I took the opportunity to ask who had inspired the man who inspired me. Jibran named Shahid Azm, a common man himself, who had stood up for the common man that society had shunned, the ones society had turned its back on. Shahid Azmi spent time in an Indian Prison after being accused of partaking in a Jihadi group (the charges are deemed false), and used the time to study the law, later graduating with a degree. Shahid, once getting out, began fighting for the rights of Muslims falsely accused of being involved in the Mumbai Terror Attacks. When asked why he chose to take up the fight of a group of people who might not have made the most ‘sympathetic’ victims, Jibran said Azmi would talk of how God has shown him the value of Justice, by showing him Injustice. He was killed in his chambers because he refused to back down from a case. The man he laid down his life for was proven innocent after Shahid’s death.
Jibran compared this to his own life in the sense that the grave injustice, due to social and economic inequality, he had seen all around him embedded in our society, made him want to raise his own voice. He could not be complacent any longer, he had to do something. In order to further elaborate, he gave an example of a beggar pleading for money on the streets of Karachi.” Would you look him in the eyes as you refuse his request for money? No, of course you will not, you will look away as you dismiss him because you do not want to acknowledge the grief in his eyes”.
I understood how he felt. We are comfortable with how things are because they do not directly affect us, but once we start acknowledge that pain- the misery of considering how many beggars like him are worried that they won’t be able to feed their families tonight- whether so we cannot go back to the comfort of ignorance. We must be willing to accept that discomfort if we are to achieve real change. Where do we begin? I think we can begin by caring, caring enough to start speaking up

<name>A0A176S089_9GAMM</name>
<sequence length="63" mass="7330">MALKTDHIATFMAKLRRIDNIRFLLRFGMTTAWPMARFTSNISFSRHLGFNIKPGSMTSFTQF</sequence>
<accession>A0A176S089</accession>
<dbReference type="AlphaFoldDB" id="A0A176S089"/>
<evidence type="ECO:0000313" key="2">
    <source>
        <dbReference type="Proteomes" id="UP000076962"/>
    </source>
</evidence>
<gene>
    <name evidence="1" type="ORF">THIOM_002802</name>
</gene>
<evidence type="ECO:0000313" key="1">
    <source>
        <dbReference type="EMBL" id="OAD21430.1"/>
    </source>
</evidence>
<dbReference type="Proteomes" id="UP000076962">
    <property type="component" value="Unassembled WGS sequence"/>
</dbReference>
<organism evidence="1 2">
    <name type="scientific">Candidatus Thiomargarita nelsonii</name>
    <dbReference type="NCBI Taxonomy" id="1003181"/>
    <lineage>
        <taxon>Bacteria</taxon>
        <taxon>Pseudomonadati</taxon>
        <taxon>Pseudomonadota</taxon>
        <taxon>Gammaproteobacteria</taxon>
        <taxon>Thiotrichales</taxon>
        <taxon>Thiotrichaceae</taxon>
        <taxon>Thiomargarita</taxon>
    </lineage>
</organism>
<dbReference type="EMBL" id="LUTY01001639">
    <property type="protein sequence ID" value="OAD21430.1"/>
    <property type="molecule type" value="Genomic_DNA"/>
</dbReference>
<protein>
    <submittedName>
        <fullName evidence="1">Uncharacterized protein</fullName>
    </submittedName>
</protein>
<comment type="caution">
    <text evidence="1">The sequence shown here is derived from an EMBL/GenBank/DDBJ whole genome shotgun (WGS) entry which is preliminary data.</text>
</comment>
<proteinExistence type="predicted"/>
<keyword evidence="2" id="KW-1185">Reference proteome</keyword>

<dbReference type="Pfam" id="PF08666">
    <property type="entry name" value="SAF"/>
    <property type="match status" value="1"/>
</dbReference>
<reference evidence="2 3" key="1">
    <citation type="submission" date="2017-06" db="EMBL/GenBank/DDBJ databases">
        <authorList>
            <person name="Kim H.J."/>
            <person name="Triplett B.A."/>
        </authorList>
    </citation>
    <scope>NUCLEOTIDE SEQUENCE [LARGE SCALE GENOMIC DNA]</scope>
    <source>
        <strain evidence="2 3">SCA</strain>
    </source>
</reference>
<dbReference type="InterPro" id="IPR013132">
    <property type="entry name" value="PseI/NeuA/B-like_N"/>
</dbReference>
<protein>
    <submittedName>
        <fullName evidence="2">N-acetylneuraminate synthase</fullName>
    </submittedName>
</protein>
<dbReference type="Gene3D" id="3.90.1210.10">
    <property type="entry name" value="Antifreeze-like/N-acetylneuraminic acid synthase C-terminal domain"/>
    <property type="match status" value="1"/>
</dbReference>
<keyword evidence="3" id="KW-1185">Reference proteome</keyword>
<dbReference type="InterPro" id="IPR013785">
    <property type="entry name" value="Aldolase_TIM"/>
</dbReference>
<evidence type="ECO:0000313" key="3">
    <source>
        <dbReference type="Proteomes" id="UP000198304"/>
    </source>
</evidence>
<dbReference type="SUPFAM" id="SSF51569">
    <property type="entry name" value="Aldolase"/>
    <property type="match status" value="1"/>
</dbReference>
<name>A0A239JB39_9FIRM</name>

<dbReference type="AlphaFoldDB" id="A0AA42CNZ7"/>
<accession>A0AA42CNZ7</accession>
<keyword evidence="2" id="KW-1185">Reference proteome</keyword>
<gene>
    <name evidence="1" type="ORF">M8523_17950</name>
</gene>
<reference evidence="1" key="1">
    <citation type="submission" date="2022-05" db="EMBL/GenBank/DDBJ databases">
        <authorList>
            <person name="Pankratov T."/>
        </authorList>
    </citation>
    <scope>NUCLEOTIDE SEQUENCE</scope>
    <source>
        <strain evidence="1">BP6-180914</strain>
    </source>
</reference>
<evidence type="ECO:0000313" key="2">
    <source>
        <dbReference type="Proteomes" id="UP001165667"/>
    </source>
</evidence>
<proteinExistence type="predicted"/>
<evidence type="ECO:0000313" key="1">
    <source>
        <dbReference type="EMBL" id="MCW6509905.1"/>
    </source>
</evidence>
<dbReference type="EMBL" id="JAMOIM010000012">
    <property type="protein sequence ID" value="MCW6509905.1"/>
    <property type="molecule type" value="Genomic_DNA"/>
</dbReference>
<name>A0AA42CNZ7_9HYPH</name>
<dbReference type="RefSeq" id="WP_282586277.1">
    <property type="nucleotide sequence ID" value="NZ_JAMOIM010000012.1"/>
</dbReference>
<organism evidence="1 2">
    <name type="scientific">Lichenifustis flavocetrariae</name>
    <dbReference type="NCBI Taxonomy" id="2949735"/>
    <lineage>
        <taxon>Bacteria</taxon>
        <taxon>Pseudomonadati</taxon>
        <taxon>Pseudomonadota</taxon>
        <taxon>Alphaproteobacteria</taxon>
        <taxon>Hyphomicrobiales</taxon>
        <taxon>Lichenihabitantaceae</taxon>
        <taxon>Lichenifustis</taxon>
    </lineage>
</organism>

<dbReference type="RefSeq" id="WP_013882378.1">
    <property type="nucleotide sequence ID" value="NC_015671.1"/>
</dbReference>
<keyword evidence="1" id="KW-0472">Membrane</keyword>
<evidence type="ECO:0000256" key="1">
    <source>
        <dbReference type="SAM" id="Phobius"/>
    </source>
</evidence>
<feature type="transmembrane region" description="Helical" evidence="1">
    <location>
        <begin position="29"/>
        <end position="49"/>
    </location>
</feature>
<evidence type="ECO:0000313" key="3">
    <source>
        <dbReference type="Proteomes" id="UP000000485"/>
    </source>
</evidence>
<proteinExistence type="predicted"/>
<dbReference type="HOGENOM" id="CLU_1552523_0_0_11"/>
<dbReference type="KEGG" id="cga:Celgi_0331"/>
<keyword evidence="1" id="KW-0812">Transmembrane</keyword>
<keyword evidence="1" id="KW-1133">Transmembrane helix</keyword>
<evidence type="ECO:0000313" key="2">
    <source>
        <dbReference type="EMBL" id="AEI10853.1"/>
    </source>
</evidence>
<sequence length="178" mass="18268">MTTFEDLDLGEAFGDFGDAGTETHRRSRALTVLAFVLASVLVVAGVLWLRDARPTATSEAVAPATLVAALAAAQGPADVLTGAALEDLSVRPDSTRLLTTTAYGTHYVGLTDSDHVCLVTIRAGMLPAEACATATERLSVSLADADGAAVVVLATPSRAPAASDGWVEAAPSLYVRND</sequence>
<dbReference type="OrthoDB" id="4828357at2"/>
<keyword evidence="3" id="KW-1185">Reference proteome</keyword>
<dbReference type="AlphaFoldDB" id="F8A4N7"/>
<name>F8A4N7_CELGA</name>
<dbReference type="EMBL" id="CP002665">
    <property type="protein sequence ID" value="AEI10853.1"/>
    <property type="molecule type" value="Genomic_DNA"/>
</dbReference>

As we began to conclude our dinner, I wanted to know if Jibran had a message for the readers of this piece. For the people who wish to become advocates of change but just don’t know where to start. “Start with yourself. Elect leaders who represent your beliefs. Better yet, Become that leader yourself.”
What is unique and indeed what is ‘common’ about Jibran is how he lives. No security guards follow him, no protocol. He is just one man in his shalwar kameez fighting for his country. Fighting for equal rights, equal protection --for everyone in that country rather than the selective few. He is fighting for the common man. “It is very easy for us to complain about what we don’t like. We complain when we don’t like how corrupt the politicians are, we don’t like it when they spend the people’s money on their own private jets, we don’t like a lot of things but we don’t do a whole lot about it,” he added.
So where do we go from here? In the words of Jibran Nasir: Acknowledge the discomfort, ‘Do your Part by paying your taxes on time before complaining about corruption. Take a Stand. And don’t let anybody stop you.”
As we concluded our discussion, I left with a sense of heightened awe for the man I have looked up to. Speaking to him over a casual dinner helped humanize him in my eyes: previously he had always been a public figure who was willing to be brave in a socio-political context which didn’t always make it easy, or safe, but after that night, he was a real person with struggles and self-doubt, just like me, just like the rest of us. A common man trying to do fair by his people and call out injustice as he sees it. A common power that all of us possess and can exercise at any moment.
Hashim, A. (2018, December 16). ‘In Pakistan, wounds of Peshawar school attack reopen each winter’. Retrieved April 12, 2019, from Al Jazeera website: https://www.aljazeera.com/news/2018/12/pakistan-wounds-peshawar-school-attack-reopen-winter-181216074137219.html
Shah, I. (2013, March 3). ‘Bomb at Shi’ite mosque kills 45 in Pakistan’. Reuters. Retrieved from https://www.reuters.com/article/us-pakistan-violence-karachi-idUSBRE9220AY20130303